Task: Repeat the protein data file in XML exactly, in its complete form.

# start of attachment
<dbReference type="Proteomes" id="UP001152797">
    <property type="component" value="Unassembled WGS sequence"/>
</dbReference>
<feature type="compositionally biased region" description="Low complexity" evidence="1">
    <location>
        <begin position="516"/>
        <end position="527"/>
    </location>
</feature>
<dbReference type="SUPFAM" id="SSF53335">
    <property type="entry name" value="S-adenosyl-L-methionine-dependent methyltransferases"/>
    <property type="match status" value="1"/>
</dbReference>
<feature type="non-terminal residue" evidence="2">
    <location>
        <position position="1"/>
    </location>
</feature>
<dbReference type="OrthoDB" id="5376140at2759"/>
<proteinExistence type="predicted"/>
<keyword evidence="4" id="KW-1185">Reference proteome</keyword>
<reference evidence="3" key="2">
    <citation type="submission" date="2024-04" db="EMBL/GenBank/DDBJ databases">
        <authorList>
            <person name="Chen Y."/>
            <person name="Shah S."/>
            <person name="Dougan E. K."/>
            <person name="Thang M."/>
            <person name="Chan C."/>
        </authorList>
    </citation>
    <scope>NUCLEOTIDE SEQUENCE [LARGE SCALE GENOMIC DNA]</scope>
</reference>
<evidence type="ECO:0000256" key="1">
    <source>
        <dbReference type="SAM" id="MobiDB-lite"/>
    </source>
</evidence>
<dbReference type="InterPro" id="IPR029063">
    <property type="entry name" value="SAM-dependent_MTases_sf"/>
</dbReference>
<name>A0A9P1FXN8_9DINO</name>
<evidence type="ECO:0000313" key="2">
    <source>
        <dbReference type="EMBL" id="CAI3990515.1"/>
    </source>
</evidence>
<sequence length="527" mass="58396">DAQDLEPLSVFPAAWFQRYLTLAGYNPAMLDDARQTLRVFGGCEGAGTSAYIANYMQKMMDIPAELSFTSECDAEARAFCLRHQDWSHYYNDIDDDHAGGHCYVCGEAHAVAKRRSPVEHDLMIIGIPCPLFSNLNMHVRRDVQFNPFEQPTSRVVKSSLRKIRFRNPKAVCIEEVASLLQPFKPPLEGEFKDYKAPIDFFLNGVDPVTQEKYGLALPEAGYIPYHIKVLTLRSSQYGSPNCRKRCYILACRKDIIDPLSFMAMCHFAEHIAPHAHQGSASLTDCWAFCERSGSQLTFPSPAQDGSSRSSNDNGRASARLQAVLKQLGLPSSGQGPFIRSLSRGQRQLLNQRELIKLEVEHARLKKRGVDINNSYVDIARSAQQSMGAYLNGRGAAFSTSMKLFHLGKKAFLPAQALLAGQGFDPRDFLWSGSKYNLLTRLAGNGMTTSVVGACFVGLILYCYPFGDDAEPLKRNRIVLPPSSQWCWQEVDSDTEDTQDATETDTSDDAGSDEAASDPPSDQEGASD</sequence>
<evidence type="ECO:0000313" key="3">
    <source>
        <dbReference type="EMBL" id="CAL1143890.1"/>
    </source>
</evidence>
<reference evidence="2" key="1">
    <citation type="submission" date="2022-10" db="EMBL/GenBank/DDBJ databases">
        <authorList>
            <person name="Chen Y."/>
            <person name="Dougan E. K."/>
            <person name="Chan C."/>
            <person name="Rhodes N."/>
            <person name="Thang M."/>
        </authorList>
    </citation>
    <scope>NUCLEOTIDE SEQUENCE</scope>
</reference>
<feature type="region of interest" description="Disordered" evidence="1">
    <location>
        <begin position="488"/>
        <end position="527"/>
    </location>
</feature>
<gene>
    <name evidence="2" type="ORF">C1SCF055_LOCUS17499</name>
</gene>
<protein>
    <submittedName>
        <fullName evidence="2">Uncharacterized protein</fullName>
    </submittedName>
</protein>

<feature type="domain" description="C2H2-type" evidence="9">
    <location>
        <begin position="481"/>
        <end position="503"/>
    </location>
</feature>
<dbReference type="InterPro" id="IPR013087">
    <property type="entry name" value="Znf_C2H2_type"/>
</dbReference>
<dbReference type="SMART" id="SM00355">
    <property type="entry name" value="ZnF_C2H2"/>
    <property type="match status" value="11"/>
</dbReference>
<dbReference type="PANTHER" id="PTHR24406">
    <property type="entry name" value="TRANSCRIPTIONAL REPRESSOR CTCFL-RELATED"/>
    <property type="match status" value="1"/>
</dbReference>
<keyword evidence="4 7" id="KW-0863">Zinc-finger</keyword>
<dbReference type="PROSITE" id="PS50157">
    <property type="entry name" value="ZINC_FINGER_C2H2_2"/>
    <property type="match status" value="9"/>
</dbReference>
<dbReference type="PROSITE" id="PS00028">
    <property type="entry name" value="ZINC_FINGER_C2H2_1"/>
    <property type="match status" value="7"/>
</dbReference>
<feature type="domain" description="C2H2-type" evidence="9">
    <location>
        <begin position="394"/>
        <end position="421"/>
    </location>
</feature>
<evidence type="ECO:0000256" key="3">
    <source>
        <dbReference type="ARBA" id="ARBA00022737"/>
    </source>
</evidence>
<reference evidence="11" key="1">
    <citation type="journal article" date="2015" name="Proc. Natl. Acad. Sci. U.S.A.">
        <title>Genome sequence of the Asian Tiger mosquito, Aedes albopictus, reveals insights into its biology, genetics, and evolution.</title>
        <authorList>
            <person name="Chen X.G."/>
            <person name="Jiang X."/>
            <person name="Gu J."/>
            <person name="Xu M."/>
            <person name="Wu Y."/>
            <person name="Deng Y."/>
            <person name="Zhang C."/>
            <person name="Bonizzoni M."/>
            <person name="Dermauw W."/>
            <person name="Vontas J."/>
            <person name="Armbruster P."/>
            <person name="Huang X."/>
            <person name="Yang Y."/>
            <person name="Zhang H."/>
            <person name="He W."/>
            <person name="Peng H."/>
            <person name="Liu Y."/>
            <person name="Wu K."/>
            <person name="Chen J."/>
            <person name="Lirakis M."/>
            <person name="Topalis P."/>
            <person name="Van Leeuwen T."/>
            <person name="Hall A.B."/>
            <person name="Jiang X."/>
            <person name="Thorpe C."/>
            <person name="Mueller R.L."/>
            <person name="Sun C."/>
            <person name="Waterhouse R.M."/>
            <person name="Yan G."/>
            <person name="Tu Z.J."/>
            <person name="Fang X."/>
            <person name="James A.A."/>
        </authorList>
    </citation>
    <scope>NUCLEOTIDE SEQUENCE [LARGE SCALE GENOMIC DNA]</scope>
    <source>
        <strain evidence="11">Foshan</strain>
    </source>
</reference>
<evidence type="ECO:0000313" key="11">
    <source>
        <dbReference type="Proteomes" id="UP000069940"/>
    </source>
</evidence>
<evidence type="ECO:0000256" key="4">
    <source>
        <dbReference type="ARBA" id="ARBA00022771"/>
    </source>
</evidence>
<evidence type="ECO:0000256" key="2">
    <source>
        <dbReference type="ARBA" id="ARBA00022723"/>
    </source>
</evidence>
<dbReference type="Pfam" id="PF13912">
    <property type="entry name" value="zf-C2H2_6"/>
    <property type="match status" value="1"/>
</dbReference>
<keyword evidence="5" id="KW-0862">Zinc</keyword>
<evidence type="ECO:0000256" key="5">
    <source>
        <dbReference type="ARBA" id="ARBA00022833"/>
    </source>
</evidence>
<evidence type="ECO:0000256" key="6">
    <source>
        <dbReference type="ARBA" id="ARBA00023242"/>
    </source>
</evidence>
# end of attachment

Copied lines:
<dbReference type="Proteomes" id="UP001152797">
    <property type="component" value="Unassembled WGS sequence"/>
</dbReference>
<feature type="compositionally biased region" description="Low complexity" evidence="1">
    <location>
        <begin position="516"/>
        <end position="527"/>
    </location>
</feature>
<dbReference type="SUPFAM" id="SSF53335">
    <property type="entry name" value="S-adenosyl-L-methionine-dependent methyltransferases"/>
    <property type="match status" value="1"/>
</dbReference>
<feature type="non-terminal residue" evidence="2">
    <location>
        <position position="1"/>
    </location>
</feature>
<dbReference type="OrthoDB" id="5376140at2759"/>
<proteinExistence type="predicted"/>
<keyword evidence="4" id="KW-1185">Reference proteome</keyword>
<reference evidence="3" key="2">
    <citation type="submission" date="2024-04" db="EMBL/GenBank/DDBJ databases">
        <authorList>
            <person name="Chen Y."/>
            <person name="Shah S."/>
            <person name="Dougan E. K."/>
            <person name="Thang M."/>
            <person name="Chan C."/>
        </authorList>
    </citation>
    <scope>NUCLEOTIDE SEQUENCE [LARGE SCALE GENOMIC DNA]</scope>
</reference>
<evidence type="ECO:0000256" key="1">
    <source>
        <dbReference type="SAM" id="MobiDB-lite"/>
    </source>
</evidence>
<dbReference type="InterPro" id="IPR029063">
    <property type="entry name" value="SAM-dependent_MTases_sf"/>
</dbReference>
<name>A0A9P1FXN8_9DINO</name>
<evidence type="ECO:0000313" key="2">
    <source>
        <dbReference type="EMBL" id="CAI3990515.1"/>
    </source>
</evidence>
<sequence length="527" mass="58396">DAQDLEPLSVFPAAWFQRYLTLAGYNPAMLDDARQTLRVFGGCEGAGTSAYIANYMQKMMDIPAELSFTSECDAEARAFCLRHQDWSHYYNDIDDDHAGGHCYVCGEAHAVAKRRSPVEHDLMIIGIPCPLFSNLNMHVRRDVQFNPFEQPTSRVVKSSLRKIRFRNPKAVCIEEVASLLQPFKPPLEGEFKDYKAPIDFFLNGVDPVTQEKYGLALPEAGYIPYHIKVLTLRSSQYGSPNCRKRCYILACRKDIIDPLSFMAMCHFAEHIAPHAHQGSASLTDCWAFCERSGSQLTFPSPAQDGSSRSSNDNGRASARLQAVLKQLGLPSSGQGPFIRSLSRGQRQLLNQRELIKLEVEHARLKKRGVDINNSYVDIARSAQQSMGAYLNGRGAAFSTSMKLFHLGKKAFLPAQALLAGQGFDPRDFLWSGSKYNLLTRLAGNGMTTSVVGACFVGLILYCYPFGDDAEPLKRNRIVLPPSSQWCWQEVDSDTEDTQDATETDTSDDAGSDEAASDPPSDQEGASD</sequence>
<evidence type="ECO:0000313" key="3">
    <source>
        <dbReference type="EMBL" id="CAL1143890.1"/>
    </source>
</evidence>
<reference evidence="2" key="1">
    <citation type="submission" date="2022-10" db="EMBL/GenBank/DDBJ databases">
        <authorList>
            <person name="Chen Y."/>
            <person name="Dougan E. K."/>
            <person name="Chan C."/>
            <person name="Rhodes N."/>
            <person name="Thang M."/>
        </authorList>
    </citation>
    <scope>NUCLEOTIDE SEQUENCE</scope>
</reference>
<feature type="region of interest" description="Disordered" evidence="1">
    <location>
        <begin position="488"/>
        <end position="527"/>
    </location>
</feature>
<gene>
    <name evidence="2" type="ORF">C1SCF055_LOCUS17499</name>
</gene>
<protein>
    <submittedName>
        <fullName evidence="2">Uncharacterized protein</fullName>
    </submittedName>
</protein>

<feature type="domain" description="C2H2-type" evidence="9">
    <location>
        <begin position="481"/>
        <end position="503"/>
    </location>
</feature>
<dbReference type="InterPro" id="IPR013087">
    <property type="entry name" value="Znf_C2H2_type"/>
</dbReference>
<dbReference type="SMART" id="SM00355">
    <property type="entry name" value="ZnF_C2H2"/>
    <property type="match status" value="11"/>
</dbReference>
<dbReference type="PANTHER" id="PTHR24406">
    <property type="entry name" value="TRANSCRIPTIONAL REPRESSOR CTCFL-RELATED"/>
    <property type="match status" value="1"/>
</dbReference>
<keyword evidence="4 7" id="KW-0863">Zinc-finger</keyword>
<dbReference type="PROSITE" id="PS50157">
    <property type="entry name" value="ZINC_FINGER_C2H2_2"/>
    <property type="match status" value="9"/>
</dbReference>
<dbReference type="PROSITE" id="PS00028">
    <property type="entry name" value="ZINC_FINGER_C2H2_1"/>
    <property type="match status" value="7"/>
</dbReference>
<feature type="domain" description="C2H2-type" evidence="9">
    <location>
        <begin position="394"/>
        <end position="421"/>
    </location>
</feature>
<evidence type="ECO:0000256" key="3">
    <source>
        <dbReference type="ARBA" id="ARBA00022737"/>
    </source>
</evidence>
<reference evidence="11" key="1">
    <citation type="journal article" date="2015" name="Proc. Natl. Acad. Sci. U.S.A.">
        <title>Genome sequence of the Asian Tiger mosquito, Aedes albopictus, reveals insights into its biology, genetics, and evolution.</title>
        <authorList>
            <person name="Chen X.G."/>
            <person name="Jiang X."/>
            <person name="Gu J."/>
            <person name="Xu M."/>
            <person name="Wu Y."/>
            <person name="Deng Y."/>
            <person name="Zhang C."/>
            <person name="Bonizzoni M."/>
            <person name="Dermauw W."/>
            <person name="Vontas J."/>
            <person name="Armbruster P."/>
            <person name="Huang X."/>
            <person name="Yang Y."/>
            <person name="Zhang H."/>
            <person name="He W."/>
            <person name="Peng H."/>
            <person name="Liu Y."/>
            <person name="Wu K."/>
            <person name="Chen J."/>
            <person name="Lirakis M."/>
            <person name="Topalis P."/>
            <person name="Van Leeuwen T."/>
            <person name="Hall A.B."/>
            <person name="Jiang X."/>
            <person name="Thorpe C."/>
            <person name="Mueller R.L."/>
            <person name="Sun C."/>
            <person name="Waterhouse R.M."/>
            <person name="Yan G."/>
            <person name="Tu Z.J."/>
            <person name="Fang X."/>
            <person name="James A.A."/>
        </authorList>
    </citation>
    <scope>NUCLEOTIDE SEQUENCE [LARGE SCALE GENOMIC DNA]</scope>
    <source>
        <strain evidence="11">Foshan</strain>
    </source>
</reference>
<evidence type="ECO:0000313" key="11">
    <source>
        <dbReference type="Proteomes" id="UP000069940"/>
    </source>
</evidence>
<evidence type="ECO:0000256" key="4">
    <source>
        <dbReference type="ARBA" id="ARBA00022771"/>
    </source>
</evidence>
<evidence type="ECO:0000256" key="2">
    <source>
        <dbReference type="ARBA" id="ARBA00022723"/>
    </source>
</evidence>
<dbReference type="Pfam" id="PF13912">
    <property type="entry name" value="zf-C2H2_6"/>
    <property type="match status" value="1"/>
</dbReference>
<keyword evidence="5" id="KW-0862">Zinc</keyword>
<evidence type="ECO:0000256" key="5">
    <source>
        <dbReference type="ARBA" id="ARBA00022833"/>
    </source>
</evidence>
<evidence type="ECO:0000256" key="6">
    <source>
        <dbReference type="ARBA" id="ARBA00023242"/>
    </source>
</evidence>